Is Your Dog Fear Aggressive? Take the Quiz.

australian shepherdThere are several different types of canine aggression. These include fear based aggression, food aggression and aggression from prey-drive. To rehabilitate your dog’s aggression, you first need to know what the cause of the aggression is.

In this article, we’re going to explore fear based aggression and how to know if your dog has it.

The Trigger

Fear based aggression often stems from a traumatic incident in your dog’s life that has changed his perception of a person, dog, or anything else that could trigger a fear response.

The reason fear aggression rears its ugly head is because something made the dog feel threatened. However, it should be noted, that some fear aggressive dogs are wired that way.

It could be abuse. It could be genetics. It can also be a combination of the two.

It may have tried to avoid a confrontation by growling as a warning. It may have tried to run away but for some reason or another, it didn’t succeed at neutralizing the threat. At a certain point the fearful dog learned that the best way to deal with his fear is to express aggression towards the very thing he is feeling threatened by. This aggression can come in the form of inappropriate growling or barking, and in worst case-scenarios, biting.

The following are three questions you should be asking yourself to let you know if your dog’s aggression is in fact fear-based.

  1. Barking in a High Pitch

    Does your dog bark in a high pitch in the direction of people or objects that he has no reason to fear? If so, this is a red flag for fear based aggression. A high pitched bark is a sign of hysteria and paranoia rolled into one ear-piercing bark.

  2. Hackles Raised Inappropriately

    Does the hair on your dog’s back stand up? If it does, you could be raising a fear aggressive dog. When a dog raises his back-hair (hackles), it’s a sign that he’s trying to make himself look bigger. And the only reason he should be making himself look bigger is to intimidate another animal or person. If his aggression seems out of place, it probably is and you could be looking at a fear aggressive dog.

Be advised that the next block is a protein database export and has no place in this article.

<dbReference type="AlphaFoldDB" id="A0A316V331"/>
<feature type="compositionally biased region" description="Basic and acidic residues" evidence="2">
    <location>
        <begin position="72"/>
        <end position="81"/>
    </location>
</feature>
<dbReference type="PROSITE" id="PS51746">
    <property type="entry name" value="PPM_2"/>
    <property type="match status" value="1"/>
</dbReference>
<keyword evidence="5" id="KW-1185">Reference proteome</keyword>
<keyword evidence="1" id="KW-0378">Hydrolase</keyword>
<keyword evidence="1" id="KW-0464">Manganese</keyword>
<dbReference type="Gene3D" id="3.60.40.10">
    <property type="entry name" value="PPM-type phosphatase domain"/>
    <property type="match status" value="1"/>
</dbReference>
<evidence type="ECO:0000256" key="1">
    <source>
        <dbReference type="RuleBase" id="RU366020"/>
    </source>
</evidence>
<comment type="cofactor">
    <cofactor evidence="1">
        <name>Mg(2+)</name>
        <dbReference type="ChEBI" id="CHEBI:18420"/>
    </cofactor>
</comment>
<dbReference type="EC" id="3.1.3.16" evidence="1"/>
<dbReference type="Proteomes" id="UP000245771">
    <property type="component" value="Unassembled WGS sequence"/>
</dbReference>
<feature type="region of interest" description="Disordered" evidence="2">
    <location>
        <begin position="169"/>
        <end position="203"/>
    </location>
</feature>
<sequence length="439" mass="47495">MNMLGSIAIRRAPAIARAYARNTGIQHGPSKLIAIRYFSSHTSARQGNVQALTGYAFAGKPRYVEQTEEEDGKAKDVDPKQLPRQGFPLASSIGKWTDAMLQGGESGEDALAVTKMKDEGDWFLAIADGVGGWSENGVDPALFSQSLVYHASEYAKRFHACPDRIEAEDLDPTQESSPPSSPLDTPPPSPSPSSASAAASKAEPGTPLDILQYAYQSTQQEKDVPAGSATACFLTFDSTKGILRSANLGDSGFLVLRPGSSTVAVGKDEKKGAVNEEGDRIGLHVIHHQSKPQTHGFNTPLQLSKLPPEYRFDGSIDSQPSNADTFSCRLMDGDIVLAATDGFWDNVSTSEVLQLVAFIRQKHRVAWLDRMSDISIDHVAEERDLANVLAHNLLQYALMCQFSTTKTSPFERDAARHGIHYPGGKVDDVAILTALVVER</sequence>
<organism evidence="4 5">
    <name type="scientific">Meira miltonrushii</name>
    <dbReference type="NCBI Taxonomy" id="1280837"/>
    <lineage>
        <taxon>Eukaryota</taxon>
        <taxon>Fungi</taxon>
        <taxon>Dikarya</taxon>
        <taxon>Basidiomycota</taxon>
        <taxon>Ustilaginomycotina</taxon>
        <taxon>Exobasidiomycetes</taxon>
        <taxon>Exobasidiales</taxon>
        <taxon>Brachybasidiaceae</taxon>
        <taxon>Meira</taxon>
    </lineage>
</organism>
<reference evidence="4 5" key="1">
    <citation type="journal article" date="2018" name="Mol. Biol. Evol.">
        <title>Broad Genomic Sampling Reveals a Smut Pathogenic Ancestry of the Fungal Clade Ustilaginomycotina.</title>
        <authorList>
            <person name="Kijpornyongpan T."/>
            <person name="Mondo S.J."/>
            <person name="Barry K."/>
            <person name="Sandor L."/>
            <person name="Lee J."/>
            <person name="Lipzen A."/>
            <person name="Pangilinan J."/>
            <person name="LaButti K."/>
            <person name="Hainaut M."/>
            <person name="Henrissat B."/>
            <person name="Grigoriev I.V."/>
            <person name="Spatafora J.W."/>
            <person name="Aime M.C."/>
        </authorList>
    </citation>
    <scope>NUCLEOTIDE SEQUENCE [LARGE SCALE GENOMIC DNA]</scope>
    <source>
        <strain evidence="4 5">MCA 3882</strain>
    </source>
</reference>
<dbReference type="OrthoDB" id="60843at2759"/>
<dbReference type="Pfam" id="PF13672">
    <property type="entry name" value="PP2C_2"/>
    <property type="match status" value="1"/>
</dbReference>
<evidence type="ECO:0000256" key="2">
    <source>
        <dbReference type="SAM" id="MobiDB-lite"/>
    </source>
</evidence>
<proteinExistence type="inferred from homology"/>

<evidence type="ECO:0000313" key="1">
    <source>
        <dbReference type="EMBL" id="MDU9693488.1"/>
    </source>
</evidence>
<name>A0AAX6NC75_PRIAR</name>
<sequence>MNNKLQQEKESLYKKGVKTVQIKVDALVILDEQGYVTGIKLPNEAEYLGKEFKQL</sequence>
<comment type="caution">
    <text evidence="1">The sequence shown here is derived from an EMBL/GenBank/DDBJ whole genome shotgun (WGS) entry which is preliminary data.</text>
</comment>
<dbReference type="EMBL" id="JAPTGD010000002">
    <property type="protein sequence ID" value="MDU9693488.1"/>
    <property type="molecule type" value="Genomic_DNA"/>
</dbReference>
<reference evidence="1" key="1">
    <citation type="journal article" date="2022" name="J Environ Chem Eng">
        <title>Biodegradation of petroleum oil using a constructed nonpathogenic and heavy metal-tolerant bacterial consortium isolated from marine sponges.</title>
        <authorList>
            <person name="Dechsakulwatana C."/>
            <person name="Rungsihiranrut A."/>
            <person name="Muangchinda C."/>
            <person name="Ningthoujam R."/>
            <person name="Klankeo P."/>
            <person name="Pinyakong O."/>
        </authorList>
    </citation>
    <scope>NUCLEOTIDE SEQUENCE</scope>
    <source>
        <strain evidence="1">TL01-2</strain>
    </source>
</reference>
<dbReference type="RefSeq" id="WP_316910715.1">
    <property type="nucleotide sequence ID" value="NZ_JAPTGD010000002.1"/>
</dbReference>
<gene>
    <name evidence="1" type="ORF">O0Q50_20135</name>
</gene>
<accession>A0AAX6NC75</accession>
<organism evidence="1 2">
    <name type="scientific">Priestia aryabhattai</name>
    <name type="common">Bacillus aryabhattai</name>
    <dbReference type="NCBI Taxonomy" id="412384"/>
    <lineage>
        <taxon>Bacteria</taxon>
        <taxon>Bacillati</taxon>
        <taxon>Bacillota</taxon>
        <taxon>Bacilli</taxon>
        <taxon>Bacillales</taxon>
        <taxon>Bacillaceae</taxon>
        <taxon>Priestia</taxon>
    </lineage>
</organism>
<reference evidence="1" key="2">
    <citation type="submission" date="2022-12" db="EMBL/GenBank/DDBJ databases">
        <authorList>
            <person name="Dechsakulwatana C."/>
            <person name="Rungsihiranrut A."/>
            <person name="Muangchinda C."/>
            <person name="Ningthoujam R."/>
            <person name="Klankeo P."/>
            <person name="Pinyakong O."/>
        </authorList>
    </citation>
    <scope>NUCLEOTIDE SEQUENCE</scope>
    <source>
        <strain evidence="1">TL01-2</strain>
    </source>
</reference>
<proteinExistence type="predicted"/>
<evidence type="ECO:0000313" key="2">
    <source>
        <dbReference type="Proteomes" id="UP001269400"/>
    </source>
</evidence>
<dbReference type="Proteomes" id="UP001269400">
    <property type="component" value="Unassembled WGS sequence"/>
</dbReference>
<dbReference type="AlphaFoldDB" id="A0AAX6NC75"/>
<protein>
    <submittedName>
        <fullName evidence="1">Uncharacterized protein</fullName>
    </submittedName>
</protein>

3. Biting People who do not Pose a Threat

    This is a big problem. There’s no reason a secure, stable dog would ever bite anyone who doesn’t pose an immediate threat. If he does, he’s probably suffering from fear-based aggression. Biting people is sort of a threshold that once crossed, the responsibility is on the owner to take immediate action. If not, you are setting yourself up for a slew of liability.

Treatment

The treatment for fear aggression can be long and complex and should be supervised by a bonafide animal behaviorist only.But even their organic solutions don’t guarantee results.There are medical solutions that have had better results. These include are anti-depressants and other drugs that calm and numb the dog’s fear based paranoid state. This is probably your best bet outside of hiring a behaviorist who specializes in canine aggression (If they are a veterinarian, they might also end up prescribing antidepressant drugs).

If the situation is really bad, you may have to put him down.  I realize that this is not the solution you want to hear, but I’m sure that a lawsuit isn’t either.

Was this post helpful? Feel free to leave your feedback in the comments below.

David Sidman is a certified professional K-9 trainer with a specialization in training military and Police working dogs. Sidman qualified as an I.D.F explosive detection dog handler and was certified in Police K-9 Training by the Eastern States Working dog Association (ESWDA)

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